There will be more good news to come, at least from ISPP! Please contact us at if you have good ideas and/or ways we can help.  

Felicia Pratto, President
Save the dates! ISPP's upcoming meetings
Our 2021 Annual Meeting will be held in Montreal, Canada | July 11-13, 2021

Our 2022 Annual Meeting is planned to be held in Athens, Greece.

Our 2023 Annual Meeting is planned to be held in Prague, Czech Republic.

Our 2024 Annual Meeting is planned to be held in Santiago, Chile.
If you are interested in hosting a future conference of ISPP, please contact the Central Office to obtain the necessary guidelines and materials.
Call for the New Twinning Program
Call for the Twinning Program in English [see below for the call in Arabic, French, Spanish and Turkish]

We are happy to announce that we are still accepting applications for our New Twinning Program among Scholars under Threat (ISPP members who lost their academic positions or their income in direct connection with political persecution and/or to members who have been displaced as a result of political persecution). The New Twinning Program has been set up with the aim of facilitating scholarly collaborations between threatened political psychologists and program partners. These collaborations can offer the opportunity for threatened scholars to continue their academic activities, maintain and advance their careers, and integrate into international political psychology; furthermore, partners can engage in political advocacy on behalf of threatened scholar. We are grateful to the 24 scholars who have already expressed their interest to work together with a scholar under threat as partners.  We would kindly like to ask our members to reach out to those scholars within their networks around the world who may benefit from participating.
You can find more information about the Twinning Program here. 

Click here to apply as a Partner.

Click here to apply as a Threatened Scholar.

Call for the Twinning Program in Arabic

Call for the Twinning Program in French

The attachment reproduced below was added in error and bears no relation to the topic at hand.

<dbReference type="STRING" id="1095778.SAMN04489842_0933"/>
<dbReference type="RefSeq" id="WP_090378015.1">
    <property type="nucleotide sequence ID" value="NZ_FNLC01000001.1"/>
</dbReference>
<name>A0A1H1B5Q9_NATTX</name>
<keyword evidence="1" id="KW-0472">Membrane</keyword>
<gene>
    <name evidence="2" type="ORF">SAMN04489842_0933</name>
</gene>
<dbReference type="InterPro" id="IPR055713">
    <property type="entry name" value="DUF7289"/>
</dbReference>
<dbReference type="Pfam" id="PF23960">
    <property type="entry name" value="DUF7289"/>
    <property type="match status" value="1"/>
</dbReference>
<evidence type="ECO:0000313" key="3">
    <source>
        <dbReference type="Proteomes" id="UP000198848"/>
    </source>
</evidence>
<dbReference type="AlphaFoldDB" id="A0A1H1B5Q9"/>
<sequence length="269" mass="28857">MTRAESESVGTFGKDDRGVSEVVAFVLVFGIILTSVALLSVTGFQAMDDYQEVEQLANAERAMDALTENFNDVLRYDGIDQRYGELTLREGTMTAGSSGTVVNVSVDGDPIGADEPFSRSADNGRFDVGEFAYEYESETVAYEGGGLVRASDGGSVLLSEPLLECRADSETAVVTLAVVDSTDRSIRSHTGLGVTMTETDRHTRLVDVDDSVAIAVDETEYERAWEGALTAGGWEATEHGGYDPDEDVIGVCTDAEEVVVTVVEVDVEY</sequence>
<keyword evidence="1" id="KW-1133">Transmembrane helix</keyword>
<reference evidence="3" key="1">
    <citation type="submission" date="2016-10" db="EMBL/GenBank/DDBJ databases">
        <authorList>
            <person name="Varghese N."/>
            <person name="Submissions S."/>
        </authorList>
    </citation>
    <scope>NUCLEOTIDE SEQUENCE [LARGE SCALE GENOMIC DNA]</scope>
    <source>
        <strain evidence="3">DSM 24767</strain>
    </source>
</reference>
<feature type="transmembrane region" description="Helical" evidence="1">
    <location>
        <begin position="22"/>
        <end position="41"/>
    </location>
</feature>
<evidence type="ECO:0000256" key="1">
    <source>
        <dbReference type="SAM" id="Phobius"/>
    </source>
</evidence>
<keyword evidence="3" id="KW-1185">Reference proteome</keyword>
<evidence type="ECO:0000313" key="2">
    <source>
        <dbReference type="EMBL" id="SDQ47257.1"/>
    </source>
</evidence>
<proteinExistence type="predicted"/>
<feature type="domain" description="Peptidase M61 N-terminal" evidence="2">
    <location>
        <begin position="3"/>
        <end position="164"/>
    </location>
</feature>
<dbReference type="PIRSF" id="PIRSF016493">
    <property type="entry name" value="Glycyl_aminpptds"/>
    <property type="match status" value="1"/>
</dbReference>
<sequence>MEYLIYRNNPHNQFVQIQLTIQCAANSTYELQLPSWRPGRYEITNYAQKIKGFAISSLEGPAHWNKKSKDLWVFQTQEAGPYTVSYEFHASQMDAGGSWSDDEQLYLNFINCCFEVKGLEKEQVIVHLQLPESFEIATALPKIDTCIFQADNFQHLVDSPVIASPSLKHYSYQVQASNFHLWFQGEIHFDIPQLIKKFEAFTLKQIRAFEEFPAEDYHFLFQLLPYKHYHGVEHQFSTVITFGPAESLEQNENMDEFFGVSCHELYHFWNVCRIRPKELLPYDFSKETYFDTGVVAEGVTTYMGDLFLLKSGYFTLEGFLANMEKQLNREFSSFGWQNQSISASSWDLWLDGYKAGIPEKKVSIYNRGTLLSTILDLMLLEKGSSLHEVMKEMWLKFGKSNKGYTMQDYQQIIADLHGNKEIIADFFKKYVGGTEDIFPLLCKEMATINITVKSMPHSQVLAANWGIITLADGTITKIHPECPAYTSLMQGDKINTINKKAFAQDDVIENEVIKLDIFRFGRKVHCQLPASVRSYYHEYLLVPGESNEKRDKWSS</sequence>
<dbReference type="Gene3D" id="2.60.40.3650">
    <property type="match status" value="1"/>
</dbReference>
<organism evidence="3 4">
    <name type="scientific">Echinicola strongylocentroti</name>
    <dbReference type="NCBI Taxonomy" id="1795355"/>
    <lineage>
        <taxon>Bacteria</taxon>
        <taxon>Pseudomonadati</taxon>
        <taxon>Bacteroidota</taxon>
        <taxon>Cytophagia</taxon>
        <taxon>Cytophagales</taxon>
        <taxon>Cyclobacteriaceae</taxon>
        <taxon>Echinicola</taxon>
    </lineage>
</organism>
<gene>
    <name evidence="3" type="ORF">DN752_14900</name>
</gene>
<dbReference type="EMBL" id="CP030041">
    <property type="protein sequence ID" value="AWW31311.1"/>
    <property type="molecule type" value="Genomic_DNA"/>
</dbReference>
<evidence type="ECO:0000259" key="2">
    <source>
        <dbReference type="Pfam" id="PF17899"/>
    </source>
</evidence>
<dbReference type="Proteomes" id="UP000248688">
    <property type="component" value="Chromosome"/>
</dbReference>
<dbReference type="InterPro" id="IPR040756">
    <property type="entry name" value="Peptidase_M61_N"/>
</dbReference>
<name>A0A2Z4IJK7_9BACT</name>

Call for the Twinning Program in Spanish

Call for the Twinning Program in Turkish


ISPP's Scholars under Threat Fund

ISPP is committed to the protection of its members whose academic freedom is at risk anywhere in the world due to the political context where they work and/or live. Therefore, we offer emergency funds to members who lost their academic positions or their income in direct connection with political persecution and/or to members who have been displaced as a result of political persecution and are without an official affiliation or income in their current location. You can help by donating to the ISPP Scholars under Threat fund through this link

ISPP has recently supported 17 scholars from Turkey. Therefore, at the moment we cannot accept applications for emergency funds. We are currently collecting donations in order to be able to reopen the emergency fund. 

ISPP is proud to announce its partnership with Scholar Rescue Fund

ISPP is proud to announce its partnership with Scholar Rescue Fund, an initiative of the Institute of International Education. IIE-SRF arranges and funds fellowships for threatened and displaced scholars at partnering higher education institutions worldwide. As part of our partnership, we offer a one-year free ISPP membership for Scholars Rescue Fund fellows in the year following their SRF fellowship.